Wednesday, June 01, 2011

Czech Reflections & American Applications

Cindy and I have been back from the Czech Republic for over a week now. I have had time to reflect upon this country and glean what I feel I am to take from this experience that I had with Northwest University’s MBA program.

To see another culture from the outside looking in can be helpful in more accurately seeing our own culture, as we are stuck on the inside looking out. When it comes to Europe, we see societies that are less God-conscious and even more “politically correct” than ours. It is like seeing what the U.S. will ultimately become as we increasingly embrace an unbiblical worldview.

The Czech Republic, along with Denmark, is one of the two most secular countries in Europe. There is reason for this in the Czech Republic. For about 300 years they were objects of spiritual oppression, I would say abuse, by the Catholic Church, as it was used by the Hapsburg Austrian-Hungarian Dynasty to institute the Counter-Reformation. It wasn’t about personal faith but about forcibly Germanizing the peoples in the name of the Christian religion.

The Hapsburgs were trying to stamp out the Protestant faith of the reformer Jan Huss among the Czechs and they did a pretty good job of it. But as they did, it created a sour taste in the mouths of Czechs about all religion.

Perhaps trying to counteract the dogma of the Counter-Reformation in Czech lands, the Protestant faith became accommodating to other beliefs and compromised so much that eventually there existed no viable picture of genuine Christian community in the land.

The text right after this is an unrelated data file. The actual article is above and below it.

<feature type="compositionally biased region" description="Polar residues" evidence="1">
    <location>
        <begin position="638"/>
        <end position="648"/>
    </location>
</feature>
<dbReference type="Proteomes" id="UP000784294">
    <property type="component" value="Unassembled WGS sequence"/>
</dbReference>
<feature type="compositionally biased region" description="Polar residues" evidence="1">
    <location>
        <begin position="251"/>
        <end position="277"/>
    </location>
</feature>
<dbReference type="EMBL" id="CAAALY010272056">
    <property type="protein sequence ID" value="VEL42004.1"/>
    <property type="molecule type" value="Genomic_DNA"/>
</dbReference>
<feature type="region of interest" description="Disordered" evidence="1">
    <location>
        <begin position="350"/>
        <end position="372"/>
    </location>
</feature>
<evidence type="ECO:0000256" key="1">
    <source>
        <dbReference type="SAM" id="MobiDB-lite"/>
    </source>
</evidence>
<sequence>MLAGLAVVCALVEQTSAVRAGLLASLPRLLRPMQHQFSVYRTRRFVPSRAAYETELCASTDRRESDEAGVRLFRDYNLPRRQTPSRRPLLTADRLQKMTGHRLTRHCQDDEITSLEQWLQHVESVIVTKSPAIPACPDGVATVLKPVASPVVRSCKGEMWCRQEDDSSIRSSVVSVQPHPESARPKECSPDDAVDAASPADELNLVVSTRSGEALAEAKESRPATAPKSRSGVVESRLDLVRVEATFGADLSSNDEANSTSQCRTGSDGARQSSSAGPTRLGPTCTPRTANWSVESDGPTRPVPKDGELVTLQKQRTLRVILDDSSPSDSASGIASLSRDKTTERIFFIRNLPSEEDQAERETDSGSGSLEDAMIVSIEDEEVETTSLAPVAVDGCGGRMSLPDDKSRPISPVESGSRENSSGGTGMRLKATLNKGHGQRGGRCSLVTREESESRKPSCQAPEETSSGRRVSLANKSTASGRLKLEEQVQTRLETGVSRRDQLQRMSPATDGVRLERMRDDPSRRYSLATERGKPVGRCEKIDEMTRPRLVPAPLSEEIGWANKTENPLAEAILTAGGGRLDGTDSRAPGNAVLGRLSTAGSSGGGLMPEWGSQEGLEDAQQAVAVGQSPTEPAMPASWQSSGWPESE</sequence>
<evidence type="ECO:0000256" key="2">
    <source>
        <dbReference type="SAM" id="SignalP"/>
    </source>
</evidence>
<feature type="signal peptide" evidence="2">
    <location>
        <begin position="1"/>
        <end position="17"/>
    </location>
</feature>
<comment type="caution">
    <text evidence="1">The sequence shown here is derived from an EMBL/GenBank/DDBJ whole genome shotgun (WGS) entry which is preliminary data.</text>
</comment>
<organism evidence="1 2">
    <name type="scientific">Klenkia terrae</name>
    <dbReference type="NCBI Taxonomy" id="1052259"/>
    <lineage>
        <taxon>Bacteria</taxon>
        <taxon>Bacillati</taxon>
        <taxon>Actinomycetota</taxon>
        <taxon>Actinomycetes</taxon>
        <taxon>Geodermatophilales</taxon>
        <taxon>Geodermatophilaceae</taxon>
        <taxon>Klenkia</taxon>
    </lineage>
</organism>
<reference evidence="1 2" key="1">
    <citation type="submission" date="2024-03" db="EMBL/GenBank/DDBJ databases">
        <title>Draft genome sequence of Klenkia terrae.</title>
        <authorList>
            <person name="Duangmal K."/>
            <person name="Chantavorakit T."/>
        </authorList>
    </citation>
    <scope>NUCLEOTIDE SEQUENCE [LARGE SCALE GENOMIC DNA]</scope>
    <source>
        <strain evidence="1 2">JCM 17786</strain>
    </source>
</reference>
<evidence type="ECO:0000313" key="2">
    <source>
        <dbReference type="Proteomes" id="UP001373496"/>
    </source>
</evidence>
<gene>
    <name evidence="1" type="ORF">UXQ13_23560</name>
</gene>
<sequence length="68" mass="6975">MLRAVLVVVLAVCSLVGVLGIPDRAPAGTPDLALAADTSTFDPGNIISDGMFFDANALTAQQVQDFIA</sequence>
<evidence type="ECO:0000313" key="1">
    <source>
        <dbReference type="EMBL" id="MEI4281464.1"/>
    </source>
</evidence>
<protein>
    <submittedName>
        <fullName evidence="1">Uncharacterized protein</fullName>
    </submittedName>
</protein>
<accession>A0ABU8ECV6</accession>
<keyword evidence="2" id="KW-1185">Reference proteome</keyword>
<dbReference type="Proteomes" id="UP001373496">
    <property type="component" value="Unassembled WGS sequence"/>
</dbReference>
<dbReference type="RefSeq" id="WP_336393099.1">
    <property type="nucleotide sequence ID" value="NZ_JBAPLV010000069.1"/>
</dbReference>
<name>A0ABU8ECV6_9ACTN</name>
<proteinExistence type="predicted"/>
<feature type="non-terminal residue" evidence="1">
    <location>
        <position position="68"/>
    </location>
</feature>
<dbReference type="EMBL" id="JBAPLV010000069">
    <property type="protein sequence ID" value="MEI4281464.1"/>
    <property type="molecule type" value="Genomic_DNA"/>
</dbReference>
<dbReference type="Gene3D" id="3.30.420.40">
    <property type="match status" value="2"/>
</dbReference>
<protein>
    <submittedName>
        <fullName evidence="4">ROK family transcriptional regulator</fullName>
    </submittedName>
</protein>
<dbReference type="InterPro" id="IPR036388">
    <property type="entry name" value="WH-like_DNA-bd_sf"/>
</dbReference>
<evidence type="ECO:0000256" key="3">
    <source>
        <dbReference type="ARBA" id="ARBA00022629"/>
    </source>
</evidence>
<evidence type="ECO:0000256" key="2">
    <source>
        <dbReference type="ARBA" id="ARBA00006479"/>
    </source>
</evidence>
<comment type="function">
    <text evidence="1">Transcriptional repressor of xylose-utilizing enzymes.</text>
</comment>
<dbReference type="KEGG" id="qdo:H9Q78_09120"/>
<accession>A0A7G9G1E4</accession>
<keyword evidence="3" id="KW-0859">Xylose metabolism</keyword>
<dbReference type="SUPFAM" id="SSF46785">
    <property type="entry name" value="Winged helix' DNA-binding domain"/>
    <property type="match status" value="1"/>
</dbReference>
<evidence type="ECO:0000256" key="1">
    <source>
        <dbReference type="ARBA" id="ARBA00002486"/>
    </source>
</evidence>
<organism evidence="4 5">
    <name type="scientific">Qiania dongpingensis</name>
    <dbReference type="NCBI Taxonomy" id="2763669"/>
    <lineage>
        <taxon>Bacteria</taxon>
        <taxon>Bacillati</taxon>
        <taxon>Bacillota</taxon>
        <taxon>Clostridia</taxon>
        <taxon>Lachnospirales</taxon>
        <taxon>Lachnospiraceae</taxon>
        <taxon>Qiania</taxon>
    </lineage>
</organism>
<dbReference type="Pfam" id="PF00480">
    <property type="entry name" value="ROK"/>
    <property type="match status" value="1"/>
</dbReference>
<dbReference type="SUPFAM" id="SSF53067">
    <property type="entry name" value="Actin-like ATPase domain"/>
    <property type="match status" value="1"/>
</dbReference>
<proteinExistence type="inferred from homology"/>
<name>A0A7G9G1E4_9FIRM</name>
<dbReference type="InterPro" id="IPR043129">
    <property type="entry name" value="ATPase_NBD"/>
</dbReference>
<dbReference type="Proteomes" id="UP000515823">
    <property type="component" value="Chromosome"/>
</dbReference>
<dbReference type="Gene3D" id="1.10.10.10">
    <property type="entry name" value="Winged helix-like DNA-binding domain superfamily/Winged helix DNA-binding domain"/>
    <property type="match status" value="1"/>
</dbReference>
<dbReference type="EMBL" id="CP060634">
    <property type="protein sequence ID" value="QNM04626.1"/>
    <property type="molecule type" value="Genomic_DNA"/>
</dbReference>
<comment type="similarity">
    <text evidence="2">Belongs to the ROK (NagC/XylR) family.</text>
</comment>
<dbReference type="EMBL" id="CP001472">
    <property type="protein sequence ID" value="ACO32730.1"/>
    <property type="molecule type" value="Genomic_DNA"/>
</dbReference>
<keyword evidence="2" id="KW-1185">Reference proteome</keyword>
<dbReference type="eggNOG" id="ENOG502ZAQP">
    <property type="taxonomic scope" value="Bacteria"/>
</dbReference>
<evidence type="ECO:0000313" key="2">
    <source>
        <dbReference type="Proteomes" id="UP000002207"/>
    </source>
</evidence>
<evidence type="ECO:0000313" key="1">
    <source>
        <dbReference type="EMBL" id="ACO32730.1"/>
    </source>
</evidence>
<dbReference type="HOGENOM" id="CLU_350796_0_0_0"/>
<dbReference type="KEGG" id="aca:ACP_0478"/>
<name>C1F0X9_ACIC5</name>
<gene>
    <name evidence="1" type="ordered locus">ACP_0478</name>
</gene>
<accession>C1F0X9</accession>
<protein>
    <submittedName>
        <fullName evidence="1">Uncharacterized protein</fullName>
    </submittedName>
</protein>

The Czech’s not only suffered under the Nazis in World War II but also literally jumped from the frying pan into the fire in becoming totalitarian and Communist from 1948 until 1989 and the “Velvet Revolution.” Under Communism the people were taught atheism and to not trust in what you cannot see. That lie resonated with the Czech people, as that was what their history had clearly taught them to believe.

As I see it, the greatest need in the Czech Republic is for Christians to be willing to humbly serve in order to give the Czechs a different picture of who Christ is. There is no other way that they will discover what a genuine Christian looks like. For that, the Christian must be seen “up close and personal.”

Are we in the United States much different? We must be willing to be friends with non-believers even if they are never interested in our religion. We must love them, as they are, not for what we want them to be, and leave the judgment up to God, where it belongs.

This is counter-intuitive. To care about another with an agenda falls into the same stereotype that we have been characterized by, sometimes unfairly but sadly, other times accurately. If that has been our attitude we need to confess it, repent of it and change course. I know I have needed to do that and continue to need transformation in this area. How about you?

A Slow Learner But Still On the Path By His Grace,


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